If you want to freeze the Curry you need to remove the potatoes from the curry, as they will change the texture once frozen. Freeze the leftover curry in an airtight freezer-friendly container or bag. Freeze up to 2 months. Defrost overnight in the fridge and reheat before serving.
Vegan Japanese Curry Rice with 'Beef'
- 2 medium-sized white onions
- 2 medium-sized carrots
- 1 medium-sized russet potato
- 150 g textured vegetable protein
- 1 knob of fresh ginger finely grated
- 1 tablespoon vegan butter
- 1 tablespoon oilive oil
- 1 tablespoon chili bean sauce (mild alternative: tomato paste)
- 1 tablespoon garlic powder
- 1 tablespoon yellow curry powder
- 2 bay leaves
- 2 tablespoon soy sauce
- 950 ml water (4 cups)
- 250 ml vegetable broth (1 cup)
- 4 blocks of vegan Japanese Curry Roux eg: S&B Golden Curry
- 1 tablespoon plant milk eg: almond, soy, oat
- cooked, steamed Japanese rice
- Optional sides: Fukujinzuke, Japanese styled pickled vegetables
- Gather all ingredients. Prepare your vegetables: Cut the onion into thin slices. Cut the carrot diagonally while rotating it a quarter between cuts (this is a Japanese cutting technique called “rangiri"). Cut potato in half, and then cut each piece into quarters. Soak in water for 15 minutes to remove the starch.
Cooking the curry
- In a large pot or deep-bottomed skillet, heat butter on medium heat and add your onion slices. Add olive oil and stir to coat the onion with the oil. Sauté the onion until tender and translucent, about 10-20 minutes. If you have more time, you can sauté the onions until caramelized, for about 30-40 minutes.
- Add garlic, ginger, curry powder, chili bean paste, and sauté until flavors have enhanced (around 2 minutes). Then add flavored and prepared vegan beef strips and sautés for 5-15 minutes and stir occasionally. (The more time you invest, the more flavorful the dish gets - but I fully understand when you have to take the short route and only sautés for 5 minutes.)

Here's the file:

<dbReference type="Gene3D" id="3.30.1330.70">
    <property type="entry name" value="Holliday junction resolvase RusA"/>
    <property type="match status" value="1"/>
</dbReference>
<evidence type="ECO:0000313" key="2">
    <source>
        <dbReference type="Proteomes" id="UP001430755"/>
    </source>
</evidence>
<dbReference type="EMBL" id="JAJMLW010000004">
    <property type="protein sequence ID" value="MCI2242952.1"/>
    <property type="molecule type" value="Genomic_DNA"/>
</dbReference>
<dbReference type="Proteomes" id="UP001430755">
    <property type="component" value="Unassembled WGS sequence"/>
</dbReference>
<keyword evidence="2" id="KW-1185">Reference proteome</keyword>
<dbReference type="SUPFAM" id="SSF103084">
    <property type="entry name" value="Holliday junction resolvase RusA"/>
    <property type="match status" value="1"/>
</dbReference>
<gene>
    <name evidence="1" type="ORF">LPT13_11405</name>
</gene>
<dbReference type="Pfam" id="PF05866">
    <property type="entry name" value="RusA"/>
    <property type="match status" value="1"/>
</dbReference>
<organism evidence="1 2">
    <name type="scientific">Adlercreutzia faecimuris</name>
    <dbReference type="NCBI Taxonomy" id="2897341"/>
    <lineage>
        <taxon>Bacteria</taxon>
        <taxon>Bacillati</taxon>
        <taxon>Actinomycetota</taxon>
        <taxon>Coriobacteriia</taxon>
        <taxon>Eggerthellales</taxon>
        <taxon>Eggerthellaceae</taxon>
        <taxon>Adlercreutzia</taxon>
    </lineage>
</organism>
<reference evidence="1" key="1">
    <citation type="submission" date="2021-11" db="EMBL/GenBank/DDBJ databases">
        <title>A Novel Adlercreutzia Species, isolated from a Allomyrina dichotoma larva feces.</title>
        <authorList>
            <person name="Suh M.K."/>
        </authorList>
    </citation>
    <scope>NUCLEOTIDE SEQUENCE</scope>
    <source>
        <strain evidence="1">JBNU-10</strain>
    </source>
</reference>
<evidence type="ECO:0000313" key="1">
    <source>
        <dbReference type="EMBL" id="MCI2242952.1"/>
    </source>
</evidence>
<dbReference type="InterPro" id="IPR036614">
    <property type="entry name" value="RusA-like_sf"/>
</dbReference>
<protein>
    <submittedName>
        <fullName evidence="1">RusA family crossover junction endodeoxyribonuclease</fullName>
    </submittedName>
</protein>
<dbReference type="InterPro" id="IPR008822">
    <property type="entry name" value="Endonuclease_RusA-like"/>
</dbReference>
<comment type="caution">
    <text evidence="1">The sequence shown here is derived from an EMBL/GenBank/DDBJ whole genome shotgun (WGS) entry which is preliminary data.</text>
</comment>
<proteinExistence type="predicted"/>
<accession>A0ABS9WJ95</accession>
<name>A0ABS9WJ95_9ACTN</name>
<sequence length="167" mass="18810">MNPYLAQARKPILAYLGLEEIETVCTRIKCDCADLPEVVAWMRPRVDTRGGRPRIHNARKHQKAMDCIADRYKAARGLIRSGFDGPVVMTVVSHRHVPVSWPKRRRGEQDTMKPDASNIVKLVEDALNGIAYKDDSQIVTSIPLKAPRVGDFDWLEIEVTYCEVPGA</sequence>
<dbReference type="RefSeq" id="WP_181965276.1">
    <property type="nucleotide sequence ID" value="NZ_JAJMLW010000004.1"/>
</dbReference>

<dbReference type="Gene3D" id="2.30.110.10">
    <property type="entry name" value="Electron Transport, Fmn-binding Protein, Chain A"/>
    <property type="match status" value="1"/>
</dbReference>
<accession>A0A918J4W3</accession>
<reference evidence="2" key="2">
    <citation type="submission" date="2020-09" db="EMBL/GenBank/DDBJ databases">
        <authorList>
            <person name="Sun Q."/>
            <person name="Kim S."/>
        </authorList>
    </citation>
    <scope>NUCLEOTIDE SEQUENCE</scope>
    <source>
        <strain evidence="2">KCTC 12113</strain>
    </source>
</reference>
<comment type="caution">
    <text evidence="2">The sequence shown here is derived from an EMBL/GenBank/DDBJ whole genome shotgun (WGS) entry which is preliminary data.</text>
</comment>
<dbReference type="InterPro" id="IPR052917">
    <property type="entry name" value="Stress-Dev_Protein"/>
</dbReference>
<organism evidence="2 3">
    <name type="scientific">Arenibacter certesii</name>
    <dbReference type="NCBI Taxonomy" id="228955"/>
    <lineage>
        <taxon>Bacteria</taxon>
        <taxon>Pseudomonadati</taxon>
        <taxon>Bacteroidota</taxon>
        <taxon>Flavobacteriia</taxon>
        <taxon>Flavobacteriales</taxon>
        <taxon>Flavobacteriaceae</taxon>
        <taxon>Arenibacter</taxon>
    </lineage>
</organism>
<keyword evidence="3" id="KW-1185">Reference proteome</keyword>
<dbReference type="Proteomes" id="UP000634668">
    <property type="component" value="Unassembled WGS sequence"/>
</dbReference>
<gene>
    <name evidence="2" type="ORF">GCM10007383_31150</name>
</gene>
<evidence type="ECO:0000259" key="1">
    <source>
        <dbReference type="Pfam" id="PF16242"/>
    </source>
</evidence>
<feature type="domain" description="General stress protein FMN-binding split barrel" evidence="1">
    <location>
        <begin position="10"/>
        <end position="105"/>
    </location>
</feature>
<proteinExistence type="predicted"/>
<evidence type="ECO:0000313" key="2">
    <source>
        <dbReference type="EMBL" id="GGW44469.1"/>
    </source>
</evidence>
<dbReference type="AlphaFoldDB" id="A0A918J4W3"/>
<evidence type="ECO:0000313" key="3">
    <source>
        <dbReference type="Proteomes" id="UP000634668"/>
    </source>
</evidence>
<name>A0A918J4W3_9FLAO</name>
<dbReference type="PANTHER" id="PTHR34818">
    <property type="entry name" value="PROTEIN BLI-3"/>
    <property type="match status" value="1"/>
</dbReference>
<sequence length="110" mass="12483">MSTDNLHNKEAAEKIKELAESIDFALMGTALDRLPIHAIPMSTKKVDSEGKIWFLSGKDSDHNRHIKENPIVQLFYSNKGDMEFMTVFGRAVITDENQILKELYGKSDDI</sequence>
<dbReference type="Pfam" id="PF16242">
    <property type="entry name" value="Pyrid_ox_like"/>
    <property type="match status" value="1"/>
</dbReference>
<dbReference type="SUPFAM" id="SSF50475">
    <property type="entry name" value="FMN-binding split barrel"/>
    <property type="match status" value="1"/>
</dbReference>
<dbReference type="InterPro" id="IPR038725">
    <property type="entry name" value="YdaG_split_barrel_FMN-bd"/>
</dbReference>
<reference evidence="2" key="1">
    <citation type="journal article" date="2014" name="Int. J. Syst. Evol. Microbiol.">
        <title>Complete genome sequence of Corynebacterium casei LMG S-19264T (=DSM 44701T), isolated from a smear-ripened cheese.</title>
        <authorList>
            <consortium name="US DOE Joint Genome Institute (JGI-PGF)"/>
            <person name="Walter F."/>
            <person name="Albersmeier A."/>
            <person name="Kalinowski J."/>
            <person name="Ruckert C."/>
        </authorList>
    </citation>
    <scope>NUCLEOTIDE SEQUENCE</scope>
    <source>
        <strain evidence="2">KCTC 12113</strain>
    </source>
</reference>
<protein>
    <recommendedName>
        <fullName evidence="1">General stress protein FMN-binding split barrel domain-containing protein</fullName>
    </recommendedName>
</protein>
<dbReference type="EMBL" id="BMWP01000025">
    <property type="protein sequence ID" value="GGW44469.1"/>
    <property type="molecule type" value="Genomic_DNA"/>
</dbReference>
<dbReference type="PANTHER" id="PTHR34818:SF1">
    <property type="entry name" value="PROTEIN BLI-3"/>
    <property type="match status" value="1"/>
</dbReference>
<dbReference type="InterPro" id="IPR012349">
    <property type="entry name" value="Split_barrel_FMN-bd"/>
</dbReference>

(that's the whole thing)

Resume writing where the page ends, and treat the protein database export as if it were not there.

- Add vegetables, water, vegetable broth, bay leaves, and soy sauce. It should be just enough liquid to cover the ingredients. Bring to a boil, cover, and let simmer for 30 minutes up to 2 hours. If you have time and simmer for longer than 30 minutes stir occasionally.
- Once the ingredients are all tender, add the curry roux. Stir and let 2 pieces of curry roux dissolve completely. Then, if needed, add another few pieces. Adjust the amount of the curry roux to your taste and how fast it thickens the sauce (you may not need to use all the roux). If the curry is too thick for your taste, add water to dilute. From this point, simmer on the lowest heat and stir often, and be careful not to burn the curry!
- Add milk and mix thoroughly. Let your curry simmer until heated through entirely. If the curry is too thin: simmer, uncovered (no lid), stirring occasionally until it reached desired thickness. Serve the curry with Japanese steamed rice and optional top with fukujinzuke (Japanese styled pickled vegetables).